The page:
Legislative session down to final dayBy Stephen Dawkins Published 9:55pm Friday, May 17, 2013
State legislators will have full plates when they return to the statehouse Monday for the last day of the current session.
In addition to bills that have garnered national headlines, such as the Alabama Accountability Act and a gun rights bill, lawmakers representing Chilton County will try to push through bills that affect residents here.
“This is it,” state Rep. Kurt Wallace said about the final day. “We’ll be here until midnight if we have to.”
State Sen. Cam Ward said a data processing fee increase that would raise additional funding for the Chilton County Humane Society has cleared the Senate and is on the schedule for the House of Representatives to consider.
Ward said he expects the bill to pass.
Wallace is less hopeful about a bill he sponsored that would regulate the state’s barber industry.
He said Monday marks the fourth time the bill will be on the House’s schedule, but this time it is so far down the agenda that Wallace said he doesn’t expect it to come to a vote.
“Everybody has bills they are trying to get up there,” he said.
Wallace said he intends to re-introduce the bill during the Legislature’s next session, possibly with some modifications.
Ward, meanwhile, hopes to see final passage of three bills he is sponsoring: one would strengthen laws against financial and physical abuse of the elderly, the second would place caps on the amounts state government can pay to outside legal representation, and the third would increase penalties against an unauthorized person who boards a school bus and assaults the driver or a student.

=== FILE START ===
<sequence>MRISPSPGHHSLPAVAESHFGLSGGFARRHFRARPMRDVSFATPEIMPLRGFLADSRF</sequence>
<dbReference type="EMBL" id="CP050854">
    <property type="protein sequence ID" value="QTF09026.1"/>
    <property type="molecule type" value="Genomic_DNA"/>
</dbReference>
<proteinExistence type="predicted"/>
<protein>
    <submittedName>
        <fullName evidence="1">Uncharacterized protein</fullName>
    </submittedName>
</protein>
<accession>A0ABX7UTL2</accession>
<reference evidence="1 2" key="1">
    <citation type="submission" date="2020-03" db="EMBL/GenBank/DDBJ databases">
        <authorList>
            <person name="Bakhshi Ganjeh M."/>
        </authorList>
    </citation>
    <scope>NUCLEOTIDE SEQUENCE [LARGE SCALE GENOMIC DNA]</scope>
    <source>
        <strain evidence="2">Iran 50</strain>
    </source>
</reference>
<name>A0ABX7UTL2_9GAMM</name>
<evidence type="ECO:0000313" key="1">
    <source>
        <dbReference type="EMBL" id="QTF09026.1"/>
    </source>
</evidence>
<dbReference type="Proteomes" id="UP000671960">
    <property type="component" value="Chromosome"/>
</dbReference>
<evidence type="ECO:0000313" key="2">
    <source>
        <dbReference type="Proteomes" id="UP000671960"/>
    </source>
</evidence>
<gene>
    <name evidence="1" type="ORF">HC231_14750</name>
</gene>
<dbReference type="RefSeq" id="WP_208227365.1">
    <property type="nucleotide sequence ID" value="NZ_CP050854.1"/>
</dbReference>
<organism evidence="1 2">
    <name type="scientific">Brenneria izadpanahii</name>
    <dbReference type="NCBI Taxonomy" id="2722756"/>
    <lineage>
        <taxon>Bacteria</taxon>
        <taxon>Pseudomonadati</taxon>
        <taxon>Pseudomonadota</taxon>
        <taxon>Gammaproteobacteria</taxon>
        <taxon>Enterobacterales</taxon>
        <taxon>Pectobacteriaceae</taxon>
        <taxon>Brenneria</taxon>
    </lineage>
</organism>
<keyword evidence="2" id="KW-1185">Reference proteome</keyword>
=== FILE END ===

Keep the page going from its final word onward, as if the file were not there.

Wallace and Ward differed on the latest development with the Accountability Act, which has garnered attention nationwide while being hailed by its Republican supporters as groundbreaking for education in the state.
Gov. Robert Bentley announced that instead of signing a set of revisions to the act into law, that he would tack on an executive amendment delaying implemenation by two years.
The Legislature would then consider the amendment.
The Accountability Act calls for tax credits for state residents who take their children out of “failing” schools and enroll them in non-failing schools. Bentley said the state needs to focus first on re-paying more than $400 million borrowed from the Education Trust Fund, a position Ward said he agrees with.
“We need to start paying that money back,” Ward said. “[Bentley’s amendment] doesn’t do away with the tax credit, and it doesn’t do away with school choice.”
But Wallace said legislators have been assured that the act is “fiscally responsible.”
“If everything continues on the path we’ve been on, we’ll be fine,” Wallace said. “We worked really, really hard, and this could put our work in jeopardy. Right now, I don’t support it.”
Wallace said he thinks both the House and Senate would override Bentley’s veto if the amendment came to a vote.